After leaving this magical place filled with history, we drove to Sirince. It is a small village of about 700 inhabitants, where Christians settled. The town filled with beautiful steep streets is full of stalls where you can buy souvenirs, handicrafts or olives, for which the place is famous.  

The day after, we visited Pamukkale and the ruins of the city of Hierapolis – places that are definitely on your must-visit list if you are going to Turkey. „The holy city” (from the Greek) has been destroyed many times due to seismic movements, yet to this day it has been preserved so well that we can feel as if we have stepped back in time a few thousand years. 

While in the area of Hierapolis, one cannot forget Pamukkale, which is famous for its naturally occurring thermal springs and the pool where, according to legend, Cleopatra herself bathed. What’s more, there are beautiful 'limestone terraces’, formed by the precipitation of calcium carbonate from the thermal water as it cools. It is thanks to this chemical reaction that we can admire the breathtaking limestone hills lined with small springs, which also have medicinal properties.

The disco, the match and the saddest thing of all, which is the time to say goodbye…

Trips, school, helping the planet, but what then…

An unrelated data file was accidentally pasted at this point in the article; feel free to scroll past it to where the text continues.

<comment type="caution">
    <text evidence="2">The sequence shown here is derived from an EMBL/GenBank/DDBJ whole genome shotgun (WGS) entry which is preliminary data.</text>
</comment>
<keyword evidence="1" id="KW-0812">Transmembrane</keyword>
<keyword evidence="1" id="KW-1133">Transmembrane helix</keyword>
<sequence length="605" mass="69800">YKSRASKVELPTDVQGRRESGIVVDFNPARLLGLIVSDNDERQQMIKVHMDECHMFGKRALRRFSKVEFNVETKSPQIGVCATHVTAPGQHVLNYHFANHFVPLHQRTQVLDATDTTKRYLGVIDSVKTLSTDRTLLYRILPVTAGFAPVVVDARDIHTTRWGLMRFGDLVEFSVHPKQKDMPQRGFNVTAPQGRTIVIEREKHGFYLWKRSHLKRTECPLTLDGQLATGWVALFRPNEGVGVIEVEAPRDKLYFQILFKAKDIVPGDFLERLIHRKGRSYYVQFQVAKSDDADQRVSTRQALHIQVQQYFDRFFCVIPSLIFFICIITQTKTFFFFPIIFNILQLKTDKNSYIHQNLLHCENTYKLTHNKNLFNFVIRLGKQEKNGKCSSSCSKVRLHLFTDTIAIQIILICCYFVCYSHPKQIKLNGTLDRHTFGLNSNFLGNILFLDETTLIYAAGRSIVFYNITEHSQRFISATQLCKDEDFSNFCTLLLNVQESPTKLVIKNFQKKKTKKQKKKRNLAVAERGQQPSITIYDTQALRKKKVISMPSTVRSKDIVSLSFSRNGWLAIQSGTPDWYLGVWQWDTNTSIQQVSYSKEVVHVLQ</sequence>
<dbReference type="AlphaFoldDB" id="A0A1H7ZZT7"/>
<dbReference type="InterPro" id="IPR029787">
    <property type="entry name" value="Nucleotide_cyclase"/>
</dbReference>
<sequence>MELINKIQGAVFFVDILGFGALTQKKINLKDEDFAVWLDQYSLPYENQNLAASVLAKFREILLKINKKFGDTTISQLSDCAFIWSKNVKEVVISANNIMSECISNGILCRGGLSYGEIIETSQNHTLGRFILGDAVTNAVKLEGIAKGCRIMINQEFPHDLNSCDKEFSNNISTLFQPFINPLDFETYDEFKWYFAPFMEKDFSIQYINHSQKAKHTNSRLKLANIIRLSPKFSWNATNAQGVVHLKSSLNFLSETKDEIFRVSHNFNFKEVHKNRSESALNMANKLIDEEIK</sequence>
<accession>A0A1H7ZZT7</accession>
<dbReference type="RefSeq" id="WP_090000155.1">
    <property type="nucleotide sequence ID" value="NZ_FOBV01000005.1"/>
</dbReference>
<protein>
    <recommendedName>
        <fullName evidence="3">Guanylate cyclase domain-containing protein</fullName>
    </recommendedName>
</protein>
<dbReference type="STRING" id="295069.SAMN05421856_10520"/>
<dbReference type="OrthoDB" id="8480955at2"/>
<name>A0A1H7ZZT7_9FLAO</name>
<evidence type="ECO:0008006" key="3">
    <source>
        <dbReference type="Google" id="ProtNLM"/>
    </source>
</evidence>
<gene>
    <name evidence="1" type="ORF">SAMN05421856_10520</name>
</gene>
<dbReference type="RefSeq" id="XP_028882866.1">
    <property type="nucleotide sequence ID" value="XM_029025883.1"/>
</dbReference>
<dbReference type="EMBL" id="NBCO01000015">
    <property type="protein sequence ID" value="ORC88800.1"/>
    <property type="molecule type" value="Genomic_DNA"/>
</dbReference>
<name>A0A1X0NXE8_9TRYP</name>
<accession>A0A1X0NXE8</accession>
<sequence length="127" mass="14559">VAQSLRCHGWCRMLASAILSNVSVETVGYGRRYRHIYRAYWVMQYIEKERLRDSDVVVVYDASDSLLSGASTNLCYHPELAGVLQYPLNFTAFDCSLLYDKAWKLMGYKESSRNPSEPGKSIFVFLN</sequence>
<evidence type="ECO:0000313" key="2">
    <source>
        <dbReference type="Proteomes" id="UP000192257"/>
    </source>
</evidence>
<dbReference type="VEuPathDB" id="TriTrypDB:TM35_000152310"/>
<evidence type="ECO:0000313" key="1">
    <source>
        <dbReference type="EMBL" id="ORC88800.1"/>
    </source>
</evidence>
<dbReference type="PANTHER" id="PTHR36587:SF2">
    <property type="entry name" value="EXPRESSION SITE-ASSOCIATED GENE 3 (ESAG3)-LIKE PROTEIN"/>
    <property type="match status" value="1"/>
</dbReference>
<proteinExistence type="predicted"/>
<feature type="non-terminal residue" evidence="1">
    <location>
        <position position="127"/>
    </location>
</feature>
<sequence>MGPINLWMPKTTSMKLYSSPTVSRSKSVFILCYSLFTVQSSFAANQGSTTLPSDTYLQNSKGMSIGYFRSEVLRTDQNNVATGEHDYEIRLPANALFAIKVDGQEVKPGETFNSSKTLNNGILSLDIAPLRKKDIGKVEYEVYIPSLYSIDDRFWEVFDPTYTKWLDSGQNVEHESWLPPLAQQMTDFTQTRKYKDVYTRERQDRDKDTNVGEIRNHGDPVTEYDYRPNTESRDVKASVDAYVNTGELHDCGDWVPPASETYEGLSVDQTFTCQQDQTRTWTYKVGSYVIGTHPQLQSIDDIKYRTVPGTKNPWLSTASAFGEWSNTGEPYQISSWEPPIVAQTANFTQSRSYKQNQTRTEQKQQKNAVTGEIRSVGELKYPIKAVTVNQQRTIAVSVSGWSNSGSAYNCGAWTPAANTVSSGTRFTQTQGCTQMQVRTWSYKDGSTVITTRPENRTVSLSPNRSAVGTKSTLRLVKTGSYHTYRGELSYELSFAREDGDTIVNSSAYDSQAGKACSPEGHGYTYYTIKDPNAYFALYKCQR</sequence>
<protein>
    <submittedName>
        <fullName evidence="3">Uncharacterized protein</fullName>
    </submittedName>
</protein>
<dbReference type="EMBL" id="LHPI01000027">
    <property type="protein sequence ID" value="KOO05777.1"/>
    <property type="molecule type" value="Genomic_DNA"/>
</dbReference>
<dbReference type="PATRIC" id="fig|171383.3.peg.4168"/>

This was the question we asked ourselves every day after classes ended. However, as our international group was already very well integrated from the very beginning, the answer was simple – Turkish coffee!!!!!

Every day after school we spent time together learning about Turkish culture, sampling delicacies and even playing sports. 

Team Erasmus faced Team Turkey, the competition was fierce and the fun was great. However, we will leave the outcome shrouded in mystery….

The following evening, we attended a ceremony to award certificates to the Erasmus participants. After the official part, the disco started. We danced the whole evening, and from the loudspeakers, we could hear the traditional dances of each of the participating countries. 

of the countries participating in the project.

Two days later it was time to say goodbye. None of us expected to get so close in just a week, but we came to the conclusion that this is what these projects are all about – international friendship.